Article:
The death or a mother and her unborn baby has raised debate over the nation’s foetal homicide laws and whether they should be changed.
Mother of four, Kirralee Paepaerei was seven months pregnant when she was allegedly stabbed to death at her western Sydney home on Tuesday.
A 38-year-old man, believed to be her partner, has today been charged with her murder. However, he will not be charged over the death of the unborn child.
It has raised serious debate of the legitimacy of the homicide law and whether it should be changed to include the unborn child “” especially given the fact the baby was considered “full-term”.
“By NSW law a baby has to draw breath before it is deemed a person,” said a NSW detective.
In Queensland offenders who kill or intend to kill an unborn baby by assaulting a mother face mandatory life imprisonment “” the same as a murder charge.
But foetal homicide is not recognised in any other state or territory. However, a foetus’ death is included in the national road toll, even if the death is caused by a driver charged with murder.
There has been a number of challenges against the law over the past decade, one in particular that made headlines was of the death of a unborn baby girl called Zoe in NSW. Her mother, who was 36 weeks pregnant, had been hit by a car on Christmas day in 2009 and her baby was killed.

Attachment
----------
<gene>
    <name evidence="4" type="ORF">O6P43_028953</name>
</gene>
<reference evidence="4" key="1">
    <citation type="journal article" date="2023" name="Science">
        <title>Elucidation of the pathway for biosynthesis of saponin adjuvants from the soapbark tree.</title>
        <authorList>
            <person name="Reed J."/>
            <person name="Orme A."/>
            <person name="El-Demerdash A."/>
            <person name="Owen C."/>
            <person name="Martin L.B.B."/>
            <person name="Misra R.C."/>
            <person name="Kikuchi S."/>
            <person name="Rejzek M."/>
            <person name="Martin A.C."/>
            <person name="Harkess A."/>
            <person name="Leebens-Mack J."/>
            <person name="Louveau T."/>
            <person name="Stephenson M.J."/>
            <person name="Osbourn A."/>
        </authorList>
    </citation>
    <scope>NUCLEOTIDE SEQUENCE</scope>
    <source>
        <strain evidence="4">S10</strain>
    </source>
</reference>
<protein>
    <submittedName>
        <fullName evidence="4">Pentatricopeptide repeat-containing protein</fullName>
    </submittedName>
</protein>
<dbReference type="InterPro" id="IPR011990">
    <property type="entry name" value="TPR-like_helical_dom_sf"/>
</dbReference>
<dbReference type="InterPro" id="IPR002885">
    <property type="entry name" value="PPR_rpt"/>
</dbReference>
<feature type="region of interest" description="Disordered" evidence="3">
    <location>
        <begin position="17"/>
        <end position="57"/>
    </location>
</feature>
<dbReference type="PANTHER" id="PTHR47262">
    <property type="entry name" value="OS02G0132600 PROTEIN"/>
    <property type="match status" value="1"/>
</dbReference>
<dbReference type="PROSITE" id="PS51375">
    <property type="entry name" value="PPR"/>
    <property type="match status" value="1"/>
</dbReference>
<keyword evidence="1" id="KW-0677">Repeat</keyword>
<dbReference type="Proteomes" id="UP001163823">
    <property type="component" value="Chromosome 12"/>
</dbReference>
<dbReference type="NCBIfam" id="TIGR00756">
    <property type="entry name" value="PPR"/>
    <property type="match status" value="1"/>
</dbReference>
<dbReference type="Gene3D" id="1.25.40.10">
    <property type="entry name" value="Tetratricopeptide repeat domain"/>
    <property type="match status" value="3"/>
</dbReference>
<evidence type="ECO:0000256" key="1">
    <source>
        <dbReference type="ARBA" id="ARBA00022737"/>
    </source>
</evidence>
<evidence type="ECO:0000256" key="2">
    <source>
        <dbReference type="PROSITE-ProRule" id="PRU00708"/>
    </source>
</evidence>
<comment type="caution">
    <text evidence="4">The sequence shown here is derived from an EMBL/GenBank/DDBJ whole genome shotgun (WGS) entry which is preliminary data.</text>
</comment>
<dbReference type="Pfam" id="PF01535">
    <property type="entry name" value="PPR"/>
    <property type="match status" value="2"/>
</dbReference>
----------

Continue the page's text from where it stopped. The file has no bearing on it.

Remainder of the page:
The family fought to have the death of Zoe recognised in court, but the law did not allow the foetus to be viewed as a human being and the driver of the car, who was allegedly drunk, was sent to jail for nine months for negligence.
“Zoe’s Law” met considerable opposition for fear it would mean there would be restrictions placed on current abortion laws.
In 2012, West Australia drafted similar laws to Queensland to see people charged with murder of an unborn child but they have since been placed on a long-standing back burner.
How you can help others who have suffered from trauma?
The murder of a family member is very traumatic. If the investigation results in an arrest, many jurisdictions offer victim advocate services to assist family members throughout the court process. This can be very beneficial in helping protect and prepare the family for each phase of a criminal trial, according to compassionate friends.
Here are some ways you can help:
- Be a good listener. Allow family members to talk about where they are in the process, in their grief, or whatever they feel is necessary to express.
- Be non-judgmental. Anger is normal and the survivors may express this in ways you may not expect.
- Say the child’s name “” parents long to hear that others remember.
- Don’t forget that siblings hurt, too. They are often referred to as “the forgotten mourners” with good reason. Feel free to ask them how they are doing.
- Family members will find their energy levels reduced and their ability to do even simple tasks may be impaired. See what needs to be done, then do it without asking.
- Try to be with them throughout the proceedings. They’ll need a shoulder to lean on””and to cry on.
- Send “thinking of you” cards on important days such as the child’s birthday and death anniversary, and mention the child by name.
For the latest on the mother’s death, click here.